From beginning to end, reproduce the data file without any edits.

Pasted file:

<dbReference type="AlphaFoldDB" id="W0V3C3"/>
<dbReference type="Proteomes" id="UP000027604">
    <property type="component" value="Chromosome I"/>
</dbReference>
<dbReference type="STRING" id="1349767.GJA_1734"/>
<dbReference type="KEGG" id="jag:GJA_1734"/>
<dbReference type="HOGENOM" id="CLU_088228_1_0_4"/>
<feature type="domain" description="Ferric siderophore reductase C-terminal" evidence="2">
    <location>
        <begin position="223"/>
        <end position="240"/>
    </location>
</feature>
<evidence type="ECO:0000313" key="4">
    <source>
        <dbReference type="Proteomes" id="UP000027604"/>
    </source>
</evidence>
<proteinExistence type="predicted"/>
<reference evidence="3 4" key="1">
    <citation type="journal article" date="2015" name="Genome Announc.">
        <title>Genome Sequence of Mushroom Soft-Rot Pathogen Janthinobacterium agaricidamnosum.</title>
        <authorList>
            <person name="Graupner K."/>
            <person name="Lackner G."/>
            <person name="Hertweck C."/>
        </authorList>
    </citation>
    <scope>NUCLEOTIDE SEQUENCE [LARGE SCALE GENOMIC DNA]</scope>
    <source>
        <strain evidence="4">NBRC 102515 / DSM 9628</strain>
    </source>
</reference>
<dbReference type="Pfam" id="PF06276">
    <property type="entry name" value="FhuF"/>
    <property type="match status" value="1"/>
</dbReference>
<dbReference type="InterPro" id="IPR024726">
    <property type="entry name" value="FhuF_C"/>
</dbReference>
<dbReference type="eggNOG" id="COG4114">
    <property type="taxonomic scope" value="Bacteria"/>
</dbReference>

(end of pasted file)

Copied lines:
<dbReference type="AlphaFoldDB" id="W0V3C3"/>
<dbReference type="Proteomes" id="UP000027604">
    <property type="component" value="Chromosome I"/>
</dbReference>
<dbReference type="STRING" id="1349767.GJA_1734"/>
<dbReference type="KEGG" id="jag:GJA_1734"/>
<dbReference type="HOGENOM" id="CLU_088228_1_0_4"/>
<feature type="domain" description="Ferric siderophore reductase C-terminal" evidence="2">
    <location>
        <begin position="223"/>
        <end position="240"/>
    </location>
</feature>
<evidence type="ECO:0000313" key="4">
    <source>
        <dbReference type="Proteomes" id="UP000027604"/>
    </source>
</evidence>
<proteinExistence type="predicted"/>
<reference evidence="3 4" key="1">
    <citation type="journal article" date="2015" name="Genome Announc.">
        <title>Genome Sequence of Mushroom Soft-Rot Pathogen Janthinobacterium agaricidamnosum.</title>
        <authorList>
            <person name="Graupner K."/>
            <person name="Lackner G."/>
            <person name="Hertweck C."/>
        </authorList>
    </citation>
    <scope>NUCLEOTIDE SEQUENCE [LARGE SCALE GENOMIC DNA]</scope>
    <source>
        <strain evidence="4">NBRC 102515 / DSM 9628</strain>
    </source>
</reference>
<dbReference type="Pfam" id="PF06276">
    <property type="entry name" value="FhuF"/>
    <property type="match status" value="1"/>
</dbReference>
<dbReference type="InterPro" id="IPR024726">
    <property type="entry name" value="FhuF_C"/>
</dbReference>
<dbReference type="eggNOG" id="COG4114">
    <property type="taxonomic scope" value="Bacteria"/>
</dbReference>